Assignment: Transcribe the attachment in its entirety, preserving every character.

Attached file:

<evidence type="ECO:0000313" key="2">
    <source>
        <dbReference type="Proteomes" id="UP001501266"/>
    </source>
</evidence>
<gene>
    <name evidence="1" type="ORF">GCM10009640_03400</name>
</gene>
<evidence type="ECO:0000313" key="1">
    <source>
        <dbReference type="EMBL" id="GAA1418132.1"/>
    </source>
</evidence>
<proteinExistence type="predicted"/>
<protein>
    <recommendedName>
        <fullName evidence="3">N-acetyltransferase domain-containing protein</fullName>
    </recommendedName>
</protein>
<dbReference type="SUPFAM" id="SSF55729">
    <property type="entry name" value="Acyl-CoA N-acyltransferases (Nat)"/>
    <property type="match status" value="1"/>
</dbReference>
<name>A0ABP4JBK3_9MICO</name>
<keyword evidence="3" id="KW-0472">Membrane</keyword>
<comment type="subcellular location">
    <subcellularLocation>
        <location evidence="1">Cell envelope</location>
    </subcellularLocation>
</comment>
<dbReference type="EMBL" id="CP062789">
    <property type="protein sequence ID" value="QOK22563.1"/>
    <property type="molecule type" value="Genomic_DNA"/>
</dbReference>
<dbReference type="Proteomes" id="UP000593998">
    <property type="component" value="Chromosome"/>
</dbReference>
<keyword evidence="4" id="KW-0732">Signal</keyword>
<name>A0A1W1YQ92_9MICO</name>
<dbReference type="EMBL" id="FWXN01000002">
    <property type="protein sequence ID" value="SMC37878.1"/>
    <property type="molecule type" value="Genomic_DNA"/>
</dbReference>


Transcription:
<evidence type="ECO:0000313" key="2">
    <source>
        <dbReference type="Proteomes" id="UP001501266"/>
    </source>
</evidence>
<gene>
    <name evidence="1" type="ORF">GCM10009640_03400</name>
</gene>
<evidence type="ECO:0000313" key="1">
    <source>
        <dbReference type="EMBL" id="GAA1418132.1"/>
    </source>
</evidence>
<proteinExistence type="predicted"/>
<protein>
    <recommendedName>
        <fullName evidence="3">N-acetyltransferase domain-containing protein</fullName>
    </recommendedName>
</protein>
<dbReference type="SUPFAM" id="SSF55729">
    <property type="entry name" value="Acyl-CoA N-acyltransferases (Nat)"/>
    <property type="match status" value="1"/>
</dbReference>
<name>A0ABP4JBK3_9MICO</name>
<keyword evidence="3" id="KW-0472">Membrane</keyword>
<comment type="subcellular location">
    <subcellularLocation>
        <location evidence="1">Cell envelope</location>
    </subcellularLocation>
</comment>
<dbReference type="EMBL" id="CP062789">
    <property type="protein sequence ID" value="QOK22563.1"/>
    <property type="molecule type" value="Genomic_DNA"/>
</dbReference>
<dbReference type="Proteomes" id="UP000593998">
    <property type="component" value="Chromosome"/>
</dbReference>
<keyword evidence="4" id="KW-0732">Signal</keyword>
<name>A0A1W1YQ92_9MICO</name>
<dbReference type="EMBL" id="FWXN01000002">
    <property type="protein sequence ID" value="SMC37878.1"/>
    <property type="molecule type" value="Genomic_DNA"/>
</dbReference>